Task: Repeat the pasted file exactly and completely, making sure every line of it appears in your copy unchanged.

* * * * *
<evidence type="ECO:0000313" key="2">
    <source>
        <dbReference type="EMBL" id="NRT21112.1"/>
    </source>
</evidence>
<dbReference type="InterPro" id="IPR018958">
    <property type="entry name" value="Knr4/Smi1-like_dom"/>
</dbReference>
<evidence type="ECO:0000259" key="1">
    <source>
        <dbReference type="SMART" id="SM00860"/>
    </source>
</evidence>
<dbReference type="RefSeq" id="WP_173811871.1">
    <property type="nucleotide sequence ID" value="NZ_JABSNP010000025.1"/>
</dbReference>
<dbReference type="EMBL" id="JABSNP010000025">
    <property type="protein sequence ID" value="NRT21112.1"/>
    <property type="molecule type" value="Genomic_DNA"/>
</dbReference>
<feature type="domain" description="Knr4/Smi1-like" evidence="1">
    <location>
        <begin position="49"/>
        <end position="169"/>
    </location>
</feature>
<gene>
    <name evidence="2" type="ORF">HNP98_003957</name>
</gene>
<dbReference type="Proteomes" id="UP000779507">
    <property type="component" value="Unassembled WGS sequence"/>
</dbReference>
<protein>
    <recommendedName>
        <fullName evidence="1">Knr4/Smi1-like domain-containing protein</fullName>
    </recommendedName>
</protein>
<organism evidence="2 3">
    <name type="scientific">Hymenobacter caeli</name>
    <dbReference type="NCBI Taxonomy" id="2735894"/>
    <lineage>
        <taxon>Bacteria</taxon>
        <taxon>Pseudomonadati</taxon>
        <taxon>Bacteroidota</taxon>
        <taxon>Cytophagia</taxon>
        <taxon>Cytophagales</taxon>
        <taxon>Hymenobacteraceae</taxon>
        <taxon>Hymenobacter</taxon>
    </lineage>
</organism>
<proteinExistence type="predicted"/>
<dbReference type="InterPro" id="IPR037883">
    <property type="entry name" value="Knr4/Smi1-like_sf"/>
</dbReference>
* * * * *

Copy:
<evidence type="ECO:0000313" key="2">
    <source>
        <dbReference type="EMBL" id="NRT21112.1"/>
    </source>
</evidence>
<dbReference type="InterPro" id="IPR018958">
    <property type="entry name" value="Knr4/Smi1-like_dom"/>
</dbReference>
<evidence type="ECO:0000259" key="1">
    <source>
        <dbReference type="SMART" id="SM00860"/>
    </source>
</evidence>
<dbReference type="RefSeq" id="WP_173811871.1">
    <property type="nucleotide sequence ID" value="NZ_JABSNP010000025.1"/>
</dbReference>
<dbReference type="EMBL" id="JABSNP010000025">
    <property type="protein sequence ID" value="NRT21112.1"/>
    <property type="molecule type" value="Genomic_DNA"/>
</dbReference>
<feature type="domain" description="Knr4/Smi1-like" evidence="1">
    <location>
        <begin position="49"/>
        <end position="169"/>
    </location>
</feature>
<gene>
    <name evidence="2" type="ORF">HNP98_003957</name>
</gene>
<dbReference type="Proteomes" id="UP000779507">
    <property type="component" value="Unassembled WGS sequence"/>
</dbReference>
<protein>
    <recommendedName>
        <fullName evidence="1">Knr4/Smi1-like domain-containing protein</fullName>
    </recommendedName>
</protein>
<organism evidence="2 3">
    <name type="scientific">Hymenobacter caeli</name>
    <dbReference type="NCBI Taxonomy" id="2735894"/>
    <lineage>
        <taxon>Bacteria</taxon>
        <taxon>Pseudomonadati</taxon>
        <taxon>Bacteroidota</taxon>
        <taxon>Cytophagia</taxon>
        <taxon>Cytophagales</taxon>
        <taxon>Hymenobacteraceae</taxon>
        <taxon>Hymenobacter</taxon>
    </lineage>
</organism>
<proteinExistence type="predicted"/>
<dbReference type="InterPro" id="IPR037883">
    <property type="entry name" value="Knr4/Smi1-like_sf"/>
</dbReference>